Guideline #5. Call attention to the navigation menu by making it visible and color contrasted against the rest of the page.

The navigation menu is another critical homepage element on ecommerce sites. Many users ignore the contents of an entire homepage and go directly to the navigation menu.

Recently, web designers have been experimenting with hidden and partially visible navigation menus. However, research shows that hiding the navigation menu hinders user experience and content discoverability.

Unless you want to lead the visitor to take a specific action (landing pages), the navigation menu needs to be one of the most noticeable elements on the page.

Use a banner, box, or contrasting colors to execute this guideline.

How NOT to do it

Sony

The navigation menu is not highlighted in any way. Noticing the navigation bar isn’t too difficult considering there’s barely any other copy on this atypically designed homepage. On conventionally designed homepages with more copy, however, the menu would be hard to spot.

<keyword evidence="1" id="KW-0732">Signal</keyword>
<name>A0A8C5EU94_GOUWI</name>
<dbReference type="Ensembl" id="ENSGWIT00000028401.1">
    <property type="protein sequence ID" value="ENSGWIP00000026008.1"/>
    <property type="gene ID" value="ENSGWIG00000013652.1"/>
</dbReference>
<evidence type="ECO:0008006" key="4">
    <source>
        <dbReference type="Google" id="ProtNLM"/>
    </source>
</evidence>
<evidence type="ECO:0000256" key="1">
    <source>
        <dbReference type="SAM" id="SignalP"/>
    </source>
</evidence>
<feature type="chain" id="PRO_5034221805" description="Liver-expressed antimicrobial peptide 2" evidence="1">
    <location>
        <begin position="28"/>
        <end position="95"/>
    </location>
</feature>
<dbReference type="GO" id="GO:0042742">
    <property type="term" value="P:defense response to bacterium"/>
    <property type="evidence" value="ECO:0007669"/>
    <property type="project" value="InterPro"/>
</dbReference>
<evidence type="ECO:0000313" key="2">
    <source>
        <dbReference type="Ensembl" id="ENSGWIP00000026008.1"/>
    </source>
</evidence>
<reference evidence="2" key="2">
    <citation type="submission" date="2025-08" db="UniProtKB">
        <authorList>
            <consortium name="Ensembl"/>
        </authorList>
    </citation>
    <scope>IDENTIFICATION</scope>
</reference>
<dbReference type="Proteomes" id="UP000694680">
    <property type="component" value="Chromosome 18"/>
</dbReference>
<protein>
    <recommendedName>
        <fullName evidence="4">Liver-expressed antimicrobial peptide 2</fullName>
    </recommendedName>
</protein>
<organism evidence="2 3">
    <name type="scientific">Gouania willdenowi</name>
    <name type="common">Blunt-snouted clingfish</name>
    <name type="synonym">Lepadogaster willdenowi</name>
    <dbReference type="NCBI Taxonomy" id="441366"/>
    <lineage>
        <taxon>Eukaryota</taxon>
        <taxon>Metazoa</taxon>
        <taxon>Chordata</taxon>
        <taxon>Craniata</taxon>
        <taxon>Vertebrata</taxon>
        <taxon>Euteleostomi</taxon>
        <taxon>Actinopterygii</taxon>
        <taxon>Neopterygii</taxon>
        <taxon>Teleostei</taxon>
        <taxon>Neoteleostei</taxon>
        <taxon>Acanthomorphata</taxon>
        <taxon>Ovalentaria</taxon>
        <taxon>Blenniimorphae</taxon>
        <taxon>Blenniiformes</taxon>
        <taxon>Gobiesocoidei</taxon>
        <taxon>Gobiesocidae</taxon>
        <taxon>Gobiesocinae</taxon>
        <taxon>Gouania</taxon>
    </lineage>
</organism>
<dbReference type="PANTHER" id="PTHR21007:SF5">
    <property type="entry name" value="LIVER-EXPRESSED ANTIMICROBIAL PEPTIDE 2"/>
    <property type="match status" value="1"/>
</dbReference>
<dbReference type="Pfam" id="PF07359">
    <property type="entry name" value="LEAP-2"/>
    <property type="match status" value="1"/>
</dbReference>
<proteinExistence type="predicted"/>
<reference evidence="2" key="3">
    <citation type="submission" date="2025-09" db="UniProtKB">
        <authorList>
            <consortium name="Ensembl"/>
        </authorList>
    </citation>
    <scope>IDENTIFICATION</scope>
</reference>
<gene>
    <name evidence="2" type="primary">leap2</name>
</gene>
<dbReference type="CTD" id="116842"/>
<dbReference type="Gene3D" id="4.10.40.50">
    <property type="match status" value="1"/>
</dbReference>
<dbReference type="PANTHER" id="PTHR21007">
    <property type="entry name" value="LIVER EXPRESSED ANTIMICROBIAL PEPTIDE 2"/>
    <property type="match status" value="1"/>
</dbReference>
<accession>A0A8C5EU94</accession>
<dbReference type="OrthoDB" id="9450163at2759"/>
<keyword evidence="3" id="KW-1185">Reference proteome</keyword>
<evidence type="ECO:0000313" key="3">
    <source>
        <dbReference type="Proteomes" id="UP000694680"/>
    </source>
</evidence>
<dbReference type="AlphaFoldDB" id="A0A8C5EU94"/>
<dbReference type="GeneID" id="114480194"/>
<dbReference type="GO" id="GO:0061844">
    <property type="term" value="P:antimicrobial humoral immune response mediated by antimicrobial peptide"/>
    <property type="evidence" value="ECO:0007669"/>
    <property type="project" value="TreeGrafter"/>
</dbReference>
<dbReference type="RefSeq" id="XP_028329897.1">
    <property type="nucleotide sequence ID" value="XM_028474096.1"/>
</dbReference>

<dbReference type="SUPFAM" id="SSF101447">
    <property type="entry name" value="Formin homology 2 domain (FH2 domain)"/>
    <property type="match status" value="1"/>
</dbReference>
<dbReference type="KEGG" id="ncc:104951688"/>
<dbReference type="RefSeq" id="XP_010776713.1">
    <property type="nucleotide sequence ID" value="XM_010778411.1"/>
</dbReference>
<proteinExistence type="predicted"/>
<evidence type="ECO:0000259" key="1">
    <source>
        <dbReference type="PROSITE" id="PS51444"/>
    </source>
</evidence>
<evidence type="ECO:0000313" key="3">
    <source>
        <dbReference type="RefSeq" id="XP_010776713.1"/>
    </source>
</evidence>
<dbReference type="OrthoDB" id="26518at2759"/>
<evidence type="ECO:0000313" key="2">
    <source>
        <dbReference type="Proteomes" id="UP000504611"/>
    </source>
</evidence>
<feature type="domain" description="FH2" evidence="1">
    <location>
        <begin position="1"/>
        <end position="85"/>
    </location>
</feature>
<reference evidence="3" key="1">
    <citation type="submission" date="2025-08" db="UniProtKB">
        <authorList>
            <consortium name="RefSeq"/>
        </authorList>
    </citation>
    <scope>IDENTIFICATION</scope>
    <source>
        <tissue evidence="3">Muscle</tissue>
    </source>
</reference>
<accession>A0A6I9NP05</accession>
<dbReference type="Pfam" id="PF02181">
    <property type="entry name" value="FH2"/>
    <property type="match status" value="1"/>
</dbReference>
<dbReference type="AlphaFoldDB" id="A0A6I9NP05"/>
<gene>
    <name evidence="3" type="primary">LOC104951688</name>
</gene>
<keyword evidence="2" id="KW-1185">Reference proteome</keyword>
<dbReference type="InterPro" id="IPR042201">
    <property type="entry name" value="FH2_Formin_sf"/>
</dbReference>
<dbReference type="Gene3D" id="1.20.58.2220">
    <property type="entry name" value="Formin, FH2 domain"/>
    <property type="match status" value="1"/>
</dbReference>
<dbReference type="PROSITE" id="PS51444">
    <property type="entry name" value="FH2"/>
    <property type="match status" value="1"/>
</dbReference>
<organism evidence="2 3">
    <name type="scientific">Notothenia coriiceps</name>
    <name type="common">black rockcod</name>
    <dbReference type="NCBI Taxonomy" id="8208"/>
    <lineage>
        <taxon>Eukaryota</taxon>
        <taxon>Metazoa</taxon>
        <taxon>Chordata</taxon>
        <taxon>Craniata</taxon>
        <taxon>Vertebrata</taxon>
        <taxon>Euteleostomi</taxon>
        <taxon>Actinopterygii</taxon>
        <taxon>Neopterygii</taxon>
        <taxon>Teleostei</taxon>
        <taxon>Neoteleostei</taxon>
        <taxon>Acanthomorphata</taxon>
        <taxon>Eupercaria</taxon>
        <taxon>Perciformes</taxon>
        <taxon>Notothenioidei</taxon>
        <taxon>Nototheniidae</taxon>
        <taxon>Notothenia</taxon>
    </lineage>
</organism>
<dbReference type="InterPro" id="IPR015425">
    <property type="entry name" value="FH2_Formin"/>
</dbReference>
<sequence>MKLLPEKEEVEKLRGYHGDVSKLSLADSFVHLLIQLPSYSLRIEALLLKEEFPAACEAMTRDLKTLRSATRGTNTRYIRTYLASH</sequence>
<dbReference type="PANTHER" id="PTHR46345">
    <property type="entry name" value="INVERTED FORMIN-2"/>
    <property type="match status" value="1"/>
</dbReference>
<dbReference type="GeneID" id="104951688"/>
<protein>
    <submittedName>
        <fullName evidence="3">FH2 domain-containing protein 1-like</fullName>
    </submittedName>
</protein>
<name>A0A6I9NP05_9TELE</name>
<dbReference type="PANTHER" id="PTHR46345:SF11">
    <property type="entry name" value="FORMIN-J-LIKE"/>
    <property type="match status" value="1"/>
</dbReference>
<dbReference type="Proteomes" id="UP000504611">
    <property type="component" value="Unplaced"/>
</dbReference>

On a UX benchmark analysis, Sony ranked at the bottom with a 24% score for the UX dimension “Appearance”.

Only Natural Pet

The top navigation menu, clearly highlighted in a grey banner, presents two main product categories (Dogs and Cats) along with some general information. Regardless of the effective banner, users may become distracted and confused by the secondary navigation menu below it.

This secondary navigation menu lists the subcategories for the Dogs product category. The navigational organization would be much more clear if the subcategories were presented as a drop-down menu instead.

On a UX benchmark analysis, Only Natural Pet ranked at the bottom with a 22% score for the UX dimension “Appearance”.

The sub-headers within the menu really blended in and did not stand out. The sub-headers would have been helpful if I would have realized they were there from the beginning, but since they blended in I didn’t notice them at first.”

User quote on Only Natural Pet

How to do it RIGHT

GNC

The black banner contrasted against the white background highlights the navigation menu. This homepage provides a great example of white-space use.